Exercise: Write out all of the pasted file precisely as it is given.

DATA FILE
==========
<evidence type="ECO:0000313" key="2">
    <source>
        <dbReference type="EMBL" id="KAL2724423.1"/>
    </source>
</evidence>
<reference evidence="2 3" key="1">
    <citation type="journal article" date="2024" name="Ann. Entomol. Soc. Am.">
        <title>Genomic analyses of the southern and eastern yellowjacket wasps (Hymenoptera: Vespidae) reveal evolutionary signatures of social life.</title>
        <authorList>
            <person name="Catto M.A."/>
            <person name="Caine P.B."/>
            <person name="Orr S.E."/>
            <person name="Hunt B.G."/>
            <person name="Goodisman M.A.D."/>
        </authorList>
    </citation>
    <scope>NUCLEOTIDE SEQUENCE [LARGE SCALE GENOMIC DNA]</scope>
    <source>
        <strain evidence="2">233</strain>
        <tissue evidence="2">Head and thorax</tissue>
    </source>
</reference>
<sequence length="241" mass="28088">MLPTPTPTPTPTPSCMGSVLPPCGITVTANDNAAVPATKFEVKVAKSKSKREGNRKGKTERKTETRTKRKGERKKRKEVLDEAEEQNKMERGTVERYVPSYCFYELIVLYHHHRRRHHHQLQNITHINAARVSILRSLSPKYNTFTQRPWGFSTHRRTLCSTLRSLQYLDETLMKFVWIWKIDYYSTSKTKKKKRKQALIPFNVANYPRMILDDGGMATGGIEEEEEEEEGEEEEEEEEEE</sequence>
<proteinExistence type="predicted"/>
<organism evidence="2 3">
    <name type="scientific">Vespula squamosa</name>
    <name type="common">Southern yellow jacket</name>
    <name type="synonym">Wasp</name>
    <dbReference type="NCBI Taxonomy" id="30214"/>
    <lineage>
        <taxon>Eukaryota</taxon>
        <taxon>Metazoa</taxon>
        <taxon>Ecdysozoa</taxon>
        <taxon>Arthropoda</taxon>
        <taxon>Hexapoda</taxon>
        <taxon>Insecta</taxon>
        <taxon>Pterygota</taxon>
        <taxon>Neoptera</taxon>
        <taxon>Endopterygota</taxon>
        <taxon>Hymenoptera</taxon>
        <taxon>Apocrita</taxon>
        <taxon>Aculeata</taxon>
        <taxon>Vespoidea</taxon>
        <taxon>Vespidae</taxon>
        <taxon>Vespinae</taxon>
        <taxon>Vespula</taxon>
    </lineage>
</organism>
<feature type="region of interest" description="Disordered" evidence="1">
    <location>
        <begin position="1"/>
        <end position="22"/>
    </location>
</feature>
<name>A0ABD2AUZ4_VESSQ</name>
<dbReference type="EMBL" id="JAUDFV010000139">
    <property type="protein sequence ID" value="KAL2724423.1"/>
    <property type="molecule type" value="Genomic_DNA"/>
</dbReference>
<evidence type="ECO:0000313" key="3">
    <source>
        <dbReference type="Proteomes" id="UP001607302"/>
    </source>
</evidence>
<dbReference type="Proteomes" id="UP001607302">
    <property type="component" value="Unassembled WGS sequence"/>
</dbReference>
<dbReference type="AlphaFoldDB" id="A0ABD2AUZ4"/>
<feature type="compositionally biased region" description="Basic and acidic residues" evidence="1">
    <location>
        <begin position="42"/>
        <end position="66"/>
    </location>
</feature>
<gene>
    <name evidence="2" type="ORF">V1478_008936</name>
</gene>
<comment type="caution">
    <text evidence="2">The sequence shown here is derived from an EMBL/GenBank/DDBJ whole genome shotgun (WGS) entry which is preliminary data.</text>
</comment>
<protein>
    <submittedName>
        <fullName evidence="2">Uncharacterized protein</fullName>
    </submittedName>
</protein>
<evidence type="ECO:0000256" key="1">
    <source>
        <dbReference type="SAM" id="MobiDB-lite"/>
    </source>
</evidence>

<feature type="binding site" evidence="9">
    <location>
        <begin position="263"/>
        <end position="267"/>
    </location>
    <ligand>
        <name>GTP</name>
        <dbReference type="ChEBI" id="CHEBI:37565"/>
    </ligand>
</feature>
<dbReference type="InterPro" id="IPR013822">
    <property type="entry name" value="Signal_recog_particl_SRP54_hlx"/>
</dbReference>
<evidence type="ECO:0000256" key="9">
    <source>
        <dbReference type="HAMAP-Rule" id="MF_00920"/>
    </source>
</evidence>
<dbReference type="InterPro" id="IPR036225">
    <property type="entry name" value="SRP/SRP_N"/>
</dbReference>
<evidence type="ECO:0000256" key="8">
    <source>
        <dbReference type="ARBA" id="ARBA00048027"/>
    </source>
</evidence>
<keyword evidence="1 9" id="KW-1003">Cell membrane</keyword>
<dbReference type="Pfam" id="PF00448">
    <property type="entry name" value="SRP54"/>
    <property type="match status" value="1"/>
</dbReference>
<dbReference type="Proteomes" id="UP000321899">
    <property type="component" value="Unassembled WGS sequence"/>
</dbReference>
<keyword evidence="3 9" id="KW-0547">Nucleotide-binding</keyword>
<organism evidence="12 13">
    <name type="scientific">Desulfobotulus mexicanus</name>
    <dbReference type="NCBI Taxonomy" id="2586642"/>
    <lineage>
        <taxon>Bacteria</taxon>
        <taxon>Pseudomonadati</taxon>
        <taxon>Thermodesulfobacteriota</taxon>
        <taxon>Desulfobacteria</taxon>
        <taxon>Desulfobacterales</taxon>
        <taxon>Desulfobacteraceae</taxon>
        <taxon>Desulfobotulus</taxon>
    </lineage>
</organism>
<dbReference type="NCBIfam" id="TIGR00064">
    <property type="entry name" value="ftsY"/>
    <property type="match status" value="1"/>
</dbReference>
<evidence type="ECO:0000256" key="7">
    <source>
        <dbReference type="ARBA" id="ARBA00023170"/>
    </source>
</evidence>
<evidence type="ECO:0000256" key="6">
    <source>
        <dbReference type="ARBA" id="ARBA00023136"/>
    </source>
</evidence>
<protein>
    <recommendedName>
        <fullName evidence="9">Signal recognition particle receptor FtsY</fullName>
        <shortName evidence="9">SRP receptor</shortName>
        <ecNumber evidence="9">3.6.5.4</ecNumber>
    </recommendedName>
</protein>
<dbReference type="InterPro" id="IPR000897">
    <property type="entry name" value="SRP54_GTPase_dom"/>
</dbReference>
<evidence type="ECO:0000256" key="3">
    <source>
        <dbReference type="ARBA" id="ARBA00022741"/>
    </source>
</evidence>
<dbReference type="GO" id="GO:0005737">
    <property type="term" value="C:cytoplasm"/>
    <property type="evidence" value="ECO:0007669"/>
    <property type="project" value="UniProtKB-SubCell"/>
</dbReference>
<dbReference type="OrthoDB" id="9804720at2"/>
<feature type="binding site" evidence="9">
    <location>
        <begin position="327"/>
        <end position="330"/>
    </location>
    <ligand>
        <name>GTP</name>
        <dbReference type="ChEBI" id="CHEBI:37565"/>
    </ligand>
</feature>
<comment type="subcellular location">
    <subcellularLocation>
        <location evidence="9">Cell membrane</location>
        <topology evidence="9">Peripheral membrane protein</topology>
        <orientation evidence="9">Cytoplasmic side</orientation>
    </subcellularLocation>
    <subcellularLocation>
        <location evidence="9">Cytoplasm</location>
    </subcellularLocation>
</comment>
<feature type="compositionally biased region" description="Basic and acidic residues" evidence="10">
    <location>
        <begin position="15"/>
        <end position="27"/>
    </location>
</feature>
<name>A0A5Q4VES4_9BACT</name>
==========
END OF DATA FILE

<evidence type="ECO:0000313" key="2">
    <source>
        <dbReference type="EMBL" id="KAL2724423.1"/>
    </source>
</evidence>
<reference evidence="2 3" key="1">
    <citation type="journal article" date="2024" name="Ann. Entomol. Soc. Am.">
        <title>Genomic analyses of the southern and eastern yellowjacket wasps (Hymenoptera: Vespidae) reveal evolutionary signatures of social life.</title>
        <authorList>
            <person name="Catto M.A."/>
            <person name="Caine P.B."/>
            <person name="Orr S.E."/>
            <person name="Hunt B.G."/>
            <person name="Goodisman M.A.D."/>
        </authorList>
    </citation>
    <scope>NUCLEOTIDE SEQUENCE [LARGE SCALE GENOMIC DNA]</scope>
    <source>
        <strain evidence="2">233</strain>
        <tissue evidence="2">Head and thorax</tissue>
    </source>
</reference>
<sequence length="241" mass="28088">MLPTPTPTPTPTPSCMGSVLPPCGITVTANDNAAVPATKFEVKVAKSKSKREGNRKGKTERKTETRTKRKGERKKRKEVLDEAEEQNKMERGTVERYVPSYCFYELIVLYHHHRRRHHHQLQNITHINAARVSILRSLSPKYNTFTQRPWGFSTHRRTLCSTLRSLQYLDETLMKFVWIWKIDYYSTSKTKKKKRKQALIPFNVANYPRMILDDGGMATGGIEEEEEEEEGEEEEEEEEEE</sequence>
<proteinExistence type="predicted"/>
<organism evidence="2 3">
    <name type="scientific">Vespula squamosa</name>
    <name type="common">Southern yellow jacket</name>
    <name type="synonym">Wasp</name>
    <dbReference type="NCBI Taxonomy" id="30214"/>
    <lineage>
        <taxon>Eukaryota</taxon>
        <taxon>Metazoa</taxon>
        <taxon>Ecdysozoa</taxon>
        <taxon>Arthropoda</taxon>
        <taxon>Hexapoda</taxon>
        <taxon>Insecta</taxon>
        <taxon>Pterygota</taxon>
        <taxon>Neoptera</taxon>
        <taxon>Endopterygota</taxon>
        <taxon>Hymenoptera</taxon>
        <taxon>Apocrita</taxon>
        <taxon>Aculeata</taxon>
        <taxon>Vespoidea</taxon>
        <taxon>Vespidae</taxon>
        <taxon>Vespinae</taxon>
        <taxon>Vespula</taxon>
    </lineage>
</organism>
<feature type="region of interest" description="Disordered" evidence="1">
    <location>
        <begin position="1"/>
        <end position="22"/>
    </location>
</feature>
<name>A0ABD2AUZ4_VESSQ</name>
<dbReference type="EMBL" id="JAUDFV010000139">
    <property type="protein sequence ID" value="KAL2724423.1"/>
    <property type="molecule type" value="Genomic_DNA"/>
</dbReference>
<evidence type="ECO:0000313" key="3">
    <source>
        <dbReference type="Proteomes" id="UP001607302"/>
    </source>
</evidence>
<dbReference type="Proteomes" id="UP001607302">
    <property type="component" value="Unassembled WGS sequence"/>
</dbReference>
<dbReference type="AlphaFoldDB" id="A0ABD2AUZ4"/>
<feature type="compositionally biased region" description="Basic and acidic residues" evidence="1">
    <location>
        <begin position="42"/>
        <end position="66"/>
    </location>
</feature>
<gene>
    <name evidence="2" type="ORF">V1478_008936</name>
</gene>
<comment type="caution">
    <text evidence="2">The sequence shown here is derived from an EMBL/GenBank/DDBJ whole genome shotgun (WGS) entry which is preliminary data.</text>
</comment>
<protein>
    <submittedName>
        <fullName evidence="2">Uncharacterized protein</fullName>
    </submittedName>
</protein>
<evidence type="ECO:0000256" key="1">
    <source>
        <dbReference type="SAM" id="MobiDB-lite"/>
    </source>
</evidence>

<feature type="binding site" evidence="9">
    <location>
        <begin position="263"/>
        <end position="267"/>
    </location>
    <ligand>
        <name>GTP</name>
        <dbReference type="ChEBI" id="CHEBI:37565"/>
    </ligand>
</feature>
<dbReference type="InterPro" id="IPR013822">
    <property type="entry name" value="Signal_recog_particl_SRP54_hlx"/>
</dbReference>
<evidence type="ECO:0000256" key="9">
    <source>
        <dbReference type="HAMAP-Rule" id="MF_00920"/>
    </source>
</evidence>
<dbReference type="InterPro" id="IPR036225">
    <property type="entry name" value="SRP/SRP_N"/>
</dbReference>
<evidence type="ECO:0000256" key="8">
    <source>
        <dbReference type="ARBA" id="ARBA00048027"/>
    </source>
</evidence>
<keyword evidence="1 9" id="KW-1003">Cell membrane</keyword>
<dbReference type="Pfam" id="PF00448">
    <property type="entry name" value="SRP54"/>
    <property type="match status" value="1"/>
</dbReference>
<dbReference type="Proteomes" id="UP000321899">
    <property type="component" value="Unassembled WGS sequence"/>
</dbReference>
<keyword evidence="3 9" id="KW-0547">Nucleotide-binding</keyword>
<organism evidence="12 13">
    <name type="scientific">Desulfobotulus mexicanus</name>
    <dbReference type="NCBI Taxonomy" id="2586642"/>
    <lineage>
        <taxon>Bacteria</taxon>
        <taxon>Pseudomonadati</taxon>
        <taxon>Thermodesulfobacteriota</taxon>
        <taxon>Desulfobacteria</taxon>
        <taxon>Desulfobacterales</taxon>
        <taxon>Desulfobacteraceae</taxon>
        <taxon>Desulfobotulus</taxon>
    </lineage>
</organism>
<dbReference type="NCBIfam" id="TIGR00064">
    <property type="entry name" value="ftsY"/>
    <property type="match status" value="1"/>
</dbReference>
<evidence type="ECO:0000256" key="7">
    <source>
        <dbReference type="ARBA" id="ARBA00023170"/>
    </source>
</evidence>
<evidence type="ECO:0000256" key="6">
    <source>
        <dbReference type="ARBA" id="ARBA00023136"/>
    </source>
</evidence>
<protein>
    <recommendedName>
        <fullName evidence="9">Signal recognition particle receptor FtsY</fullName>
        <shortName evidence="9">SRP receptor</shortName>
        <ecNumber evidence="9">3.6.5.4</ecNumber>
    </recommendedName>
</protein>
<dbReference type="InterPro" id="IPR000897">
    <property type="entry name" value="SRP54_GTPase_dom"/>
</dbReference>
<evidence type="ECO:0000256" key="3">
    <source>
        <dbReference type="ARBA" id="ARBA00022741"/>
    </source>
</evidence>
<dbReference type="GO" id="GO:0005737">
    <property type="term" value="C:cytoplasm"/>
    <property type="evidence" value="ECO:0007669"/>
    <property type="project" value="UniProtKB-SubCell"/>
</dbReference>
<dbReference type="OrthoDB" id="9804720at2"/>
<feature type="binding site" evidence="9">
    <location>
        <begin position="327"/>
        <end position="330"/>
    </location>
    <ligand>
        <name>GTP</name>
        <dbReference type="ChEBI" id="CHEBI:37565"/>
    </ligand>
</feature>
<comment type="subcellular location">
    <subcellularLocation>
        <location evidence="9">Cell membrane</location>
        <topology evidence="9">Peripheral membrane protein</topology>
        <orientation evidence="9">Cytoplasmic side</orientation>
    </subcellularLocation>
    <subcellularLocation>
        <location evidence="9">Cytoplasm</location>
    </subcellularLocation>
</comment>
<feature type="compositionally biased region" description="Basic and acidic residues" evidence="10">
    <location>
        <begin position="15"/>
        <end position="27"/>
    </location>
</feature>
<name>A0A5Q4VES4_9BACT</name>